Fort Greble (2)
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Fort Greble (2) (1898-1946) - An Endicott Period Coastal Fort first established in 1898. Named in G.O. 59, 1898, after 1st Lieutenant and Bvt. Lieutenant Colonel John Trout Greble, 2nd U.S. Artillery, the first United States Military Academy graduate killed in the U.S. Civil War and perhaps the first Union officer killed in that war. He was killed at the Battle of Big Bethel 10 Jun 1861. Post abandoned in 1946.
Part of the Harbor Defense of Narragansett Bay.
Construction of the four Endicott Period gun batteries began in 1897 and was complete by 1904 at a total cost of $ 334,809. Initial post construction continued between 1898 and 1904. Officers row initially contained six sets of quarters, the commanders quarters, three single captains quarters and two duplex lieutenants quarters. Two 109 man barracks and several sets of NCO quarters housed the enlisted men. A 12 bed hospital and hospital stewards quarters were built along the road from the wharf. By 1910 the small post was essentially complete.
Click on Battery links below
|No.||Caliber||Type Mount||Service Years||Battery Cost||Notes|
|Battery Sedgwick||8||12"||Mortar||1898-1900-1901-1942||$ 140,837||4 Mortars removed 1918|
|Battery Hale||3||10"||Disappearing||1897-1898-1898-1942||$ 99,035|
|Battery Mitchell (2)||3||6"||Pedestal||1903-1904-1905-1917||$ 85,360||Guns to France 1917|
|Battery Unnamed||1||6"||Armstrong||1898-1903||$ ?||Destroyed for Mitchell|
|Battery Ogden||2||3"||Balance Pillar||1900-1900-1900-1920||$ 9,577|
The U.S. entry into World War I resulted in a widespread removal of large caliber coastal defense gun tubes for service in Europe. Many of the gun and mortar tubes removed were sent to arsenals for modification and mounting on mobile carriages, both wheeled and railroad. Most of the removed gun tubes never made it to Europe and were either remounted or remained at the arsenals until needed elsewhere. During the World War I conflict Fort Greble lost four of the eight mortars at Battery Sedgwick and all three of the 10" guns at Battery Hale to other locations. The post expanded significantly during the war with many temporary buildings constructed. Many of those buildings can still be seen on the 1921 version of the post map but are gone on the 1934 version. Some of these temporary buildings were used to house German prisoners of war.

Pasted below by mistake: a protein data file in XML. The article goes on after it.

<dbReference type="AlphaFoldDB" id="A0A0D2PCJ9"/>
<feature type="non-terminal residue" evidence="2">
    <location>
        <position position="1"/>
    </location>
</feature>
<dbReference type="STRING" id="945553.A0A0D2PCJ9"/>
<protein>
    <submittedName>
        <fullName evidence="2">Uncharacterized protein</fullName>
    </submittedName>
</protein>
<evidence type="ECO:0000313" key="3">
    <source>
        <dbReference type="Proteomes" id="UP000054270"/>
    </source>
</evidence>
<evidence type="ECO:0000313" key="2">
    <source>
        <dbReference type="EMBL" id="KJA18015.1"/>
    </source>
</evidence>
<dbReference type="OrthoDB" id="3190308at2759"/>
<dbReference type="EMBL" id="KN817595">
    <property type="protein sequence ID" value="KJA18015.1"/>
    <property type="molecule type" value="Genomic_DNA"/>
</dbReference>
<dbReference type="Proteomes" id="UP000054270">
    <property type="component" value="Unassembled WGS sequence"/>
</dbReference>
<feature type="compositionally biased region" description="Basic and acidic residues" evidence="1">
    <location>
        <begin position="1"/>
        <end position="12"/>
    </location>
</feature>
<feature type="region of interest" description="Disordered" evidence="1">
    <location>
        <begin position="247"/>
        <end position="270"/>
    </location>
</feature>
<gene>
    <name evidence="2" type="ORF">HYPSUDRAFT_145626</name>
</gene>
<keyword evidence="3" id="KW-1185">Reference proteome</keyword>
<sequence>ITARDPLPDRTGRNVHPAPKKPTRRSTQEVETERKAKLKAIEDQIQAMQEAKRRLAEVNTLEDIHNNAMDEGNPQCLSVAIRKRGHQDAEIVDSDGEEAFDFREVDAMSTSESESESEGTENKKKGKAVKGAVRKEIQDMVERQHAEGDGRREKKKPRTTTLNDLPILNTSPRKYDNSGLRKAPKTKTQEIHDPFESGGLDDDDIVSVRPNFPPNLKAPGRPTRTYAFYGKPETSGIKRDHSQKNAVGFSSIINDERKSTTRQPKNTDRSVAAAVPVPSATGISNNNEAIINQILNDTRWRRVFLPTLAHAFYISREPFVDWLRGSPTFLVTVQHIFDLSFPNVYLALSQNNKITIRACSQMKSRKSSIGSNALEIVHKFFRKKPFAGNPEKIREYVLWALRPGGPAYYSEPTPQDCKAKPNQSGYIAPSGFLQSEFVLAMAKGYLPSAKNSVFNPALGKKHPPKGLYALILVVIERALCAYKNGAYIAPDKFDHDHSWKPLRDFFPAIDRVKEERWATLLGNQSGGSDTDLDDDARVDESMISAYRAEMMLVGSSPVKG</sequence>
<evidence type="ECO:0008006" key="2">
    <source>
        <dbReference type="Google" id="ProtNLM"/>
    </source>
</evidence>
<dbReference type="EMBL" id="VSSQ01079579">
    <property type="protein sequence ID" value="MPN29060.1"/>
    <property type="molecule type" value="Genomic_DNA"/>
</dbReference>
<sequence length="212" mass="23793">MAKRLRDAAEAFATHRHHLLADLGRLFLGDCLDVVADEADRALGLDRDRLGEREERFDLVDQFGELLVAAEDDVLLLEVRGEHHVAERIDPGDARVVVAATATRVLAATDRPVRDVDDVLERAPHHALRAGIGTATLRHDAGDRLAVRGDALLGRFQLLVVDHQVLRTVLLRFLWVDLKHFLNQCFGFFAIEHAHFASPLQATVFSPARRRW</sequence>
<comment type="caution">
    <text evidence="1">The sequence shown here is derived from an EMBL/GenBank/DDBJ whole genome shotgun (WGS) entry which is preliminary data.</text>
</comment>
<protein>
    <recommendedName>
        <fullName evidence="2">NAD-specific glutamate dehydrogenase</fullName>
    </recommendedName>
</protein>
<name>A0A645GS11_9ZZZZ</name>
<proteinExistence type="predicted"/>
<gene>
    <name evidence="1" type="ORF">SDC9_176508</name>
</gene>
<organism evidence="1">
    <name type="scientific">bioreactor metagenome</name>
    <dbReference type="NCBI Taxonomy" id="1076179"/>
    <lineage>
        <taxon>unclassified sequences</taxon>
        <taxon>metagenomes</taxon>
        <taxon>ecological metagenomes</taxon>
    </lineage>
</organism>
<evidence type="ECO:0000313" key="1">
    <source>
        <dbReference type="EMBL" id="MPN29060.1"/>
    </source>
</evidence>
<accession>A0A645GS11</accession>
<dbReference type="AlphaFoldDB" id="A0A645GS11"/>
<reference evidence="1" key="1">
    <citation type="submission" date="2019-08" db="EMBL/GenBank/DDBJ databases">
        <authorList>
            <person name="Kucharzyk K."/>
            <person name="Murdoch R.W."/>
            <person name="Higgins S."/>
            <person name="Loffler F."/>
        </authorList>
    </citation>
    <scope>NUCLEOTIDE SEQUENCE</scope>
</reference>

After the war, a significant reduction was made in coastal armament and Battery Ogden was disarmed and the guns shipped off. The post was in a caretaker status for much of the period between World War I and World War II but continued to serve as a training site for the National Guard. The permanent buildings on the post continued to deteriorate over this period and by June 1941 there were few serviceable buildings left. Only one building was classified in "good" condition and that was a 109 man barracks that had been renovated. The post capacity was listed as 5 NCOs and 109 enlisted men in June 1941.
At the beginning of World War II only Battery Sedgwick and Battery Hale remained armed and they were both considered obsolete. Both of these batteries were outranged and too slow firing to be useful and they were scrapped in 1942 during the first large scale scrap drive of the war. Most of the remaining 12 inch coastal mortar batteries were also victims of the War Department's quota in this scrap drive. At the end of 1942 Fort Greble had none of the Endicott Period batteries armed.
Part of Dutch Island State Wildlife Management Area Park.
Location: Dutch Island State Wildlife Management Area Park, Dutch Island, Newport County, Rhode Island.
Maps & Images Lat: 41.5030556 Long: -71.4005556
- Roberts, Robert B., Encyclopedia of Historic Forts: The Military, Pioneer, and Trading Posts of the United States, Macmillan, New York, 1988, 10th printing, ISBN 0-02-926880-X, page 702
- U.S.Army, Supplement to the Harbor Defense Project of Narragansett Bay, (HDNARB-AP-45), 1 Feb 1945, CDSG
Fort Greble (2) Picture Gallery
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